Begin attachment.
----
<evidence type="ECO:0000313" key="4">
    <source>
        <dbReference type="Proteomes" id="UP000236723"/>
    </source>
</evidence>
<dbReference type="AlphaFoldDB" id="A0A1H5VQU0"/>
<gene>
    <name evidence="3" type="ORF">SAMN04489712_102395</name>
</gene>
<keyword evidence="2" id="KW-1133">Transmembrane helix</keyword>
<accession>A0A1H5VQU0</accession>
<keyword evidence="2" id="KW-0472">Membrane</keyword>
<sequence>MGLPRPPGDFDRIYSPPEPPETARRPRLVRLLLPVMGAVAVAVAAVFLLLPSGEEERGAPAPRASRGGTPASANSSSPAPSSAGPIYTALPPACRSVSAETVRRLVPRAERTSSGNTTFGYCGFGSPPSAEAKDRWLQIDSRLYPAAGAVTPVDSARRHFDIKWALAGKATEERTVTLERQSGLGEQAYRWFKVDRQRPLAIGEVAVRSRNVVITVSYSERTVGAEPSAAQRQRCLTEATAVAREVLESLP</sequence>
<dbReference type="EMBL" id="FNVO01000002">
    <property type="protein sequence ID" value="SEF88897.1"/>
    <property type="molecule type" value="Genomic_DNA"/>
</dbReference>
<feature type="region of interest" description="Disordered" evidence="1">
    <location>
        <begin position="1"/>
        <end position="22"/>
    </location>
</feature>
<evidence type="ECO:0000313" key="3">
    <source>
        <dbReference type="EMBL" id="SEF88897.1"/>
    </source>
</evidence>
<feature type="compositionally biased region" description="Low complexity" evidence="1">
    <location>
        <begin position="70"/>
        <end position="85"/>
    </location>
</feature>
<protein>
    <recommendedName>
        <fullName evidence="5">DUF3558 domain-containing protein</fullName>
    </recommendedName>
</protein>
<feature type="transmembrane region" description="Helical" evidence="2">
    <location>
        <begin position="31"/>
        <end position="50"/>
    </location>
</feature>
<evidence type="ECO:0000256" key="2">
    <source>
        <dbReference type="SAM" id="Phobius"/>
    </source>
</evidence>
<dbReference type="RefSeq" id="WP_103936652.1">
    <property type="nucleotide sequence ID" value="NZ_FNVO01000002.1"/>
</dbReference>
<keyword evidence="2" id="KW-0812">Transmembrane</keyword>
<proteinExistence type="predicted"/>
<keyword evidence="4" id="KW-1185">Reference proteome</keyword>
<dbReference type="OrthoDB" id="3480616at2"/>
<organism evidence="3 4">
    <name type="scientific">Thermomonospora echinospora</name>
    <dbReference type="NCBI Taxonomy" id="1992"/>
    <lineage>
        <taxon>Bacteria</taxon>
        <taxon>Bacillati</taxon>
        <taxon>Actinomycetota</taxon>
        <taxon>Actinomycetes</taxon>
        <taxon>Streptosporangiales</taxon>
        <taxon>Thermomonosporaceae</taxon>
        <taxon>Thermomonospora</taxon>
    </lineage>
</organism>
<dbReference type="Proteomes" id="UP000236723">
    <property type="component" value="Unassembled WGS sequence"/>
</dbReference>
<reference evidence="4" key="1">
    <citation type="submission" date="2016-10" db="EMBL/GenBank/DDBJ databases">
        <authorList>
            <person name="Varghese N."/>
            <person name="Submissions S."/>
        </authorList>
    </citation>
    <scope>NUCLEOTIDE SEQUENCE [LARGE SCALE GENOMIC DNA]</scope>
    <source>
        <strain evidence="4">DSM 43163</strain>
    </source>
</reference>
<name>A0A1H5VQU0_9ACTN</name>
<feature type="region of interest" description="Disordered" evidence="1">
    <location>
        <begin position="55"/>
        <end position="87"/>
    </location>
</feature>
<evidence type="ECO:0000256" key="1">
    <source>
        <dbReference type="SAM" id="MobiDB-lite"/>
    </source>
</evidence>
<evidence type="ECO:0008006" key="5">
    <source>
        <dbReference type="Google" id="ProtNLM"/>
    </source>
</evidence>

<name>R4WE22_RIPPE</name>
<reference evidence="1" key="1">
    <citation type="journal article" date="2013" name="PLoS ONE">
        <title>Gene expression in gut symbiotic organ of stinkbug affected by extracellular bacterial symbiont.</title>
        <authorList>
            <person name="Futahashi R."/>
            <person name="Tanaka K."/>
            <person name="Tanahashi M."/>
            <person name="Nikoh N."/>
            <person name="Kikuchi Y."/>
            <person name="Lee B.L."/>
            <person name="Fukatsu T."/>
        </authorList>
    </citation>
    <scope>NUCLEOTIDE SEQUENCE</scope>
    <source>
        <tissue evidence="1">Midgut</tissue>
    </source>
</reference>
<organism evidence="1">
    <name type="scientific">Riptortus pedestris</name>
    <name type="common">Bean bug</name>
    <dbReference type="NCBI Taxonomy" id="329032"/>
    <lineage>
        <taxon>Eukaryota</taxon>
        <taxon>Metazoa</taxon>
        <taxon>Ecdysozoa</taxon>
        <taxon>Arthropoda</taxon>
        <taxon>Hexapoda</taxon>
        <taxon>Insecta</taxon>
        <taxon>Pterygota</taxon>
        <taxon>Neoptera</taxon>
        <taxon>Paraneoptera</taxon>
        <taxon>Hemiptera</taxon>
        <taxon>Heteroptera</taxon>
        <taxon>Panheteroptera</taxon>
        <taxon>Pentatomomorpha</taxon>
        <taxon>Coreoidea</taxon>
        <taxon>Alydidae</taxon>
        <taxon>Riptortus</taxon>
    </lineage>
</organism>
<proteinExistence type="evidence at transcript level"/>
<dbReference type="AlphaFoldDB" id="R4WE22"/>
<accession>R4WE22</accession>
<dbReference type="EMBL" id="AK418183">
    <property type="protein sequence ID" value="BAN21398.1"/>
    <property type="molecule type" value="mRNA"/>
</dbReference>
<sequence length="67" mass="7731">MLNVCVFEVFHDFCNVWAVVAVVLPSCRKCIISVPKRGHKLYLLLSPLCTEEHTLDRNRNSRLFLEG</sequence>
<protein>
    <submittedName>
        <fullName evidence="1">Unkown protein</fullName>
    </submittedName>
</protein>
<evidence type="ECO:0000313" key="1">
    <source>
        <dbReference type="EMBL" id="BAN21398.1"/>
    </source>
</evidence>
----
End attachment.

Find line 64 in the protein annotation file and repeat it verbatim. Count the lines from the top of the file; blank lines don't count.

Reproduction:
        <taxon>Actinomycetota</taxon>